• Lemon juice is another product that works like vinegar, so you can substitute vinegar with half a cup of lemon juice. Top the rest of the volume up with water and brew the solution, then rinse your coffee maker.
  • Hydrogen peroxide from the first aid section can also be used in place of vinegar. Simply get the 3% concentration and add a cup of it to the machine’s reservoir, filling the rest up with hot water. After brewing this, you can finish the cleaning up with plain water.
  • Finally, you can use borax. Two tablespoons of borax and hot water in your reservoir will leave you with a machine that’s not only clean, but decalcified as well.

There are a number of solutions you can use to keep your coffee maker in a sparkling state, so use whichever method you feel will work best for you. Most of these products are easily available in local stores and you can try them out, then settle for the one which works best for you.

Whichever one you use, make sure to give your machine a thorough rinse after you’re done so your next cup is pure and clean.


What is the Difference Between Descaling a Coffee Maker and Cleaning a Coffee Maker?

Cleaning a coffee maker is not to be confused with descaling it. Cleaning is simply removing the buildup of dirt, germs, bacteria, and the oily residue of coffee. This should be done often because these things accumulate very quickly and in a short time. A simple solution of dish soap and water is enough to leave your coffee maker in a great state.

Descaling, on the other hand, is removing the buildup of minerals like lime, magnesium, and calcium. These collect over time from the water you use to brew your coffee, as most public water supplies have these minerals in them. These minerals usually accumulate in the tubes and carafe, and also on the burner. Failing to remove them can give your coffee a bad taste, make it fail to reach the optimal brewing temperature, or even prevent your coffee maker from working. You should descale your machine once every three months if you have soft water, but as often as once a month if you have hard water, as you will have more buildup in a shorter time.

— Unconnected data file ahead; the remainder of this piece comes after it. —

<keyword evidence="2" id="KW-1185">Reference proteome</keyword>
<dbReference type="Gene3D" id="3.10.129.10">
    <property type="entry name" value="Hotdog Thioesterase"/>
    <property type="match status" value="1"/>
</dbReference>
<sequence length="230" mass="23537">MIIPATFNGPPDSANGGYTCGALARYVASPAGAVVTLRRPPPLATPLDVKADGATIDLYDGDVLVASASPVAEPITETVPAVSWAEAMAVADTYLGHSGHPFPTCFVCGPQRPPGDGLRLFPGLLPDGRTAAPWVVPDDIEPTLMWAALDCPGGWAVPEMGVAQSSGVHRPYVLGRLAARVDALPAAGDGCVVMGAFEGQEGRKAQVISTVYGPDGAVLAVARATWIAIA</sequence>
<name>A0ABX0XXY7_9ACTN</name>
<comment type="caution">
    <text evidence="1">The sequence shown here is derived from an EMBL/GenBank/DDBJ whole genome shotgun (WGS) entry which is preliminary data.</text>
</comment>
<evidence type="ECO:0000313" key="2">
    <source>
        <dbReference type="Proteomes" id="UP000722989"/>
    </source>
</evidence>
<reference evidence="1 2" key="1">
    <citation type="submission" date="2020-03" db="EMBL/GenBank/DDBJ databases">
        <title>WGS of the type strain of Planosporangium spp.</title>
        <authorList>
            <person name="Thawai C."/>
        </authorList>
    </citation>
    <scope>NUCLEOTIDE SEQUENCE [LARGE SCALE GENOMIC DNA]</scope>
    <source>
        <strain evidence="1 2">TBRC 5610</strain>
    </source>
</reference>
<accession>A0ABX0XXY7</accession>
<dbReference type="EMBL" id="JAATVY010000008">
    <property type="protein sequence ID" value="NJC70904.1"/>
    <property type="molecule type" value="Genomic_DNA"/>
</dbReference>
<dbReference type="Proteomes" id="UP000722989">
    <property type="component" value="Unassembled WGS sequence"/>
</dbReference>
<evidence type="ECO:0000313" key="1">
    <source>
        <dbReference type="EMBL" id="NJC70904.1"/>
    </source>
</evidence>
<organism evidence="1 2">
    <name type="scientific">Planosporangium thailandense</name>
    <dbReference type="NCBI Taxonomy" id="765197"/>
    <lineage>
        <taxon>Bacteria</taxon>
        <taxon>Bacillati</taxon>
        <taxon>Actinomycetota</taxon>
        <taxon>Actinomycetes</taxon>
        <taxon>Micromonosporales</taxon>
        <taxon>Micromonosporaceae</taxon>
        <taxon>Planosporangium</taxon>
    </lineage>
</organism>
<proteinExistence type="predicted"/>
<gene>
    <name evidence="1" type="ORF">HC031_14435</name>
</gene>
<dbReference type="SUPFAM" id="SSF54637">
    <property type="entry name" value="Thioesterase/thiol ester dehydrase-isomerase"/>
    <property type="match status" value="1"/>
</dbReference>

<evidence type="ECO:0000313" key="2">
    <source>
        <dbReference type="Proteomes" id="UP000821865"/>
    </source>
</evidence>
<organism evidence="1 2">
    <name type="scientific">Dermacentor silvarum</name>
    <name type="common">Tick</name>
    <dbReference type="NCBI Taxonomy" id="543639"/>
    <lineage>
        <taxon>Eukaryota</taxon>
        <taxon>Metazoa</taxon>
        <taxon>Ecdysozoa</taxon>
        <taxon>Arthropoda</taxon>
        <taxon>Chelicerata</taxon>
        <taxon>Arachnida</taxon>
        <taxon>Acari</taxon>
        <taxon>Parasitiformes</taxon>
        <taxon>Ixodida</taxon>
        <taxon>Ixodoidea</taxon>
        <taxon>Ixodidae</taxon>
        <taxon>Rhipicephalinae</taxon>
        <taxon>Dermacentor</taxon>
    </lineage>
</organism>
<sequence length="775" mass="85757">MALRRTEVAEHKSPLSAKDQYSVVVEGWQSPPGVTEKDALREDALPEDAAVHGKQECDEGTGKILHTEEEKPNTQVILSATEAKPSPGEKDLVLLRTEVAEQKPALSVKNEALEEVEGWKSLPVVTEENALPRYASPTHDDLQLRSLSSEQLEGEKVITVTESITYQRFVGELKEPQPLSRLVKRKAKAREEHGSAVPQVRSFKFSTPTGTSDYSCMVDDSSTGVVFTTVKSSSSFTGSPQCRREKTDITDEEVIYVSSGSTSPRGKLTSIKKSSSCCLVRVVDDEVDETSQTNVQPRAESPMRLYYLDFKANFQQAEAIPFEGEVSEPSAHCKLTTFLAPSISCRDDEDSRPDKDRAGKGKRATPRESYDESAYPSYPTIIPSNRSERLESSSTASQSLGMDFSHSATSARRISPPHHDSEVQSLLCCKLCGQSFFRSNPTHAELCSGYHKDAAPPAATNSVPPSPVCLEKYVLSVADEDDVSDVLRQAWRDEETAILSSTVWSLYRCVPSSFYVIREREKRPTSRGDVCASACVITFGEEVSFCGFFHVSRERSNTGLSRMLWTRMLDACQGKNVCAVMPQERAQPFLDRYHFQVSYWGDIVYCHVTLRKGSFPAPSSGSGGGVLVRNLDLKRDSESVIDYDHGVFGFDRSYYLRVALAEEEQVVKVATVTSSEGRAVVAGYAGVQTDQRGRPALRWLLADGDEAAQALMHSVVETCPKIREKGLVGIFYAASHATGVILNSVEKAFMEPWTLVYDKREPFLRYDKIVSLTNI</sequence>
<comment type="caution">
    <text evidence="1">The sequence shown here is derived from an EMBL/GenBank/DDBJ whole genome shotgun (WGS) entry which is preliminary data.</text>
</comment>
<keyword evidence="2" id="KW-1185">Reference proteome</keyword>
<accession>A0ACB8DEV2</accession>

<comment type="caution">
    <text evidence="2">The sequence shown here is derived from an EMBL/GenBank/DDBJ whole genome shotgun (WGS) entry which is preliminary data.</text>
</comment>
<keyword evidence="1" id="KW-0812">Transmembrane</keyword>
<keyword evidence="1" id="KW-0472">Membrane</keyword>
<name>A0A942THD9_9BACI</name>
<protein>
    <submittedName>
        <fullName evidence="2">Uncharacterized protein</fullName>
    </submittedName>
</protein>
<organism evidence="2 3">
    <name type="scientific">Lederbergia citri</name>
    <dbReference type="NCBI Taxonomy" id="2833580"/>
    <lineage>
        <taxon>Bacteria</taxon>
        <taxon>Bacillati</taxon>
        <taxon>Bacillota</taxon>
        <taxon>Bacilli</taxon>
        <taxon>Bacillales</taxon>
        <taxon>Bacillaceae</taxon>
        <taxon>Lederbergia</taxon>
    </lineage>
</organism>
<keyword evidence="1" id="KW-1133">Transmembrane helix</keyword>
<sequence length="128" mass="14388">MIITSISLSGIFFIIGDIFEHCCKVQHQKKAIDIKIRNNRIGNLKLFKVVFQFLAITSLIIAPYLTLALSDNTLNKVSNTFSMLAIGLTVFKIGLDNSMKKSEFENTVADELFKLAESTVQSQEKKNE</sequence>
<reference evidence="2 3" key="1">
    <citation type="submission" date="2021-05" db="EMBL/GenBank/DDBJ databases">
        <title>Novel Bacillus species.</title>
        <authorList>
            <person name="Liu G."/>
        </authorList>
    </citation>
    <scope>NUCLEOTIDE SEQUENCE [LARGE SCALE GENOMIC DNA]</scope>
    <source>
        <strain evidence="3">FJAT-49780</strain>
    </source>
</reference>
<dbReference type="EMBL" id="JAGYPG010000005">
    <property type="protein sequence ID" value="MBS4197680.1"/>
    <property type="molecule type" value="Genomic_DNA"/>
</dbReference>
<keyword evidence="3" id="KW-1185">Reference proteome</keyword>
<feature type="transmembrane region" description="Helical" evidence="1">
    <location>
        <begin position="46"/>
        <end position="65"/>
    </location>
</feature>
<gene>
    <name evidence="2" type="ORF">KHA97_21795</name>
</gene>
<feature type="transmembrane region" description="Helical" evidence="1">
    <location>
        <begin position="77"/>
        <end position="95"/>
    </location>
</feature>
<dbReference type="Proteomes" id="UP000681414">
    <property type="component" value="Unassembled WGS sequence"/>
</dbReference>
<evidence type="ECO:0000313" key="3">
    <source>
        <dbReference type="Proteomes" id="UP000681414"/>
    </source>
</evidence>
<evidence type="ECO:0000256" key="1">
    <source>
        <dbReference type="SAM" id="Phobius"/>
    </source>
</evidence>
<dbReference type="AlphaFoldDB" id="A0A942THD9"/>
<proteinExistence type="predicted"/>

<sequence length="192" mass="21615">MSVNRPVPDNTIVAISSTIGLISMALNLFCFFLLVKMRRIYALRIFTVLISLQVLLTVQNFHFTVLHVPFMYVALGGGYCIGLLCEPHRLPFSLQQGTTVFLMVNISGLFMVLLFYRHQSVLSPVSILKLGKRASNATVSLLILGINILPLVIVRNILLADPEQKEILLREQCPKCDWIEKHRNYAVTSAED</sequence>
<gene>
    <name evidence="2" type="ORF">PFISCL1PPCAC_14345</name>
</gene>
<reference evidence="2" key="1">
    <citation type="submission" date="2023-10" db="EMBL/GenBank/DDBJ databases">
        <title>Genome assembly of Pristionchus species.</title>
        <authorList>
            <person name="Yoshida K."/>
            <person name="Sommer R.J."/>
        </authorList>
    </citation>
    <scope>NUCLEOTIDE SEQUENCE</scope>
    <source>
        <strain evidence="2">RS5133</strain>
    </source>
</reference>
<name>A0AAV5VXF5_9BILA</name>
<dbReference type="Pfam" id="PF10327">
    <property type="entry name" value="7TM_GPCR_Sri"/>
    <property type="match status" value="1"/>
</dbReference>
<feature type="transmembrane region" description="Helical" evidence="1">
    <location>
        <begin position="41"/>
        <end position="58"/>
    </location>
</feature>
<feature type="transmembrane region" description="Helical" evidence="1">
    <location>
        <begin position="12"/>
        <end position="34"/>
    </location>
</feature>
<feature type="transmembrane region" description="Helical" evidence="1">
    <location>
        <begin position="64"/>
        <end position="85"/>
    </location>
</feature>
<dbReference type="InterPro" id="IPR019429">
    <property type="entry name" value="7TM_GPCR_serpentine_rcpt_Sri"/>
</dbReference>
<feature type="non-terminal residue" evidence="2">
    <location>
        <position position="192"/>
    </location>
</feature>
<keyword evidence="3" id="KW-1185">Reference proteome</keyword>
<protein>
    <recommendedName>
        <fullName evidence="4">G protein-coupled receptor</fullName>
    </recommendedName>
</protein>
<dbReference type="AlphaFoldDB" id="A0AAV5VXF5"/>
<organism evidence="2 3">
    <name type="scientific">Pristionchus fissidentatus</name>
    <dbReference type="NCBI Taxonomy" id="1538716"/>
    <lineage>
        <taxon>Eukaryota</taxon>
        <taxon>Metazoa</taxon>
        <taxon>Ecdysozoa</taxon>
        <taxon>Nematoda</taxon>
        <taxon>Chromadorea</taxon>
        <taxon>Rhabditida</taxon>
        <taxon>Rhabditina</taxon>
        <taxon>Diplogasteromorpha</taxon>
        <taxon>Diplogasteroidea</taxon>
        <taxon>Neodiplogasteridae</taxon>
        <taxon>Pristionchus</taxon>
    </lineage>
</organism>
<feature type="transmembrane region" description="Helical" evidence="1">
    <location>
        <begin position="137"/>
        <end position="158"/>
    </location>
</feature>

Can You Run Soapy Water Through a Coffee Maker?

While it’s okay to use soapy water to clean your coffee maker’s removable parts and the outside, you should not run soapy water through the system.

Most manufacturers of coffee makers include instructions that state to avoid running soapy water through the machine. This is because it’s hard to get all the soap out once it has gotten into the system, even if you rinse it multiple times. If you do run soapy water through it, you will likely have to contend with a few soap-flavored cups of coffee (as if drab and under-heated wasn’t bad enough). Follow the instructions that came with your machine, and if they say you can do a hot water rinse, then this should be enough between deep cleans.

To make sure you enjoy great coffee every single time, follow the cleaning tips above and you should be okay. Note that if you have hard water in your area and drink a lot of coffee, you can try to get less buildup in your machine by using filtered water. Also, leave the lid open after you brew or clean so that air can circulate freely inside and you will have fewer issues with bacteria and mold.

Remember that all it takes to keep your automatic coffee maker clean for tasty coffee is a few ingredients you probably already have around your house and some time!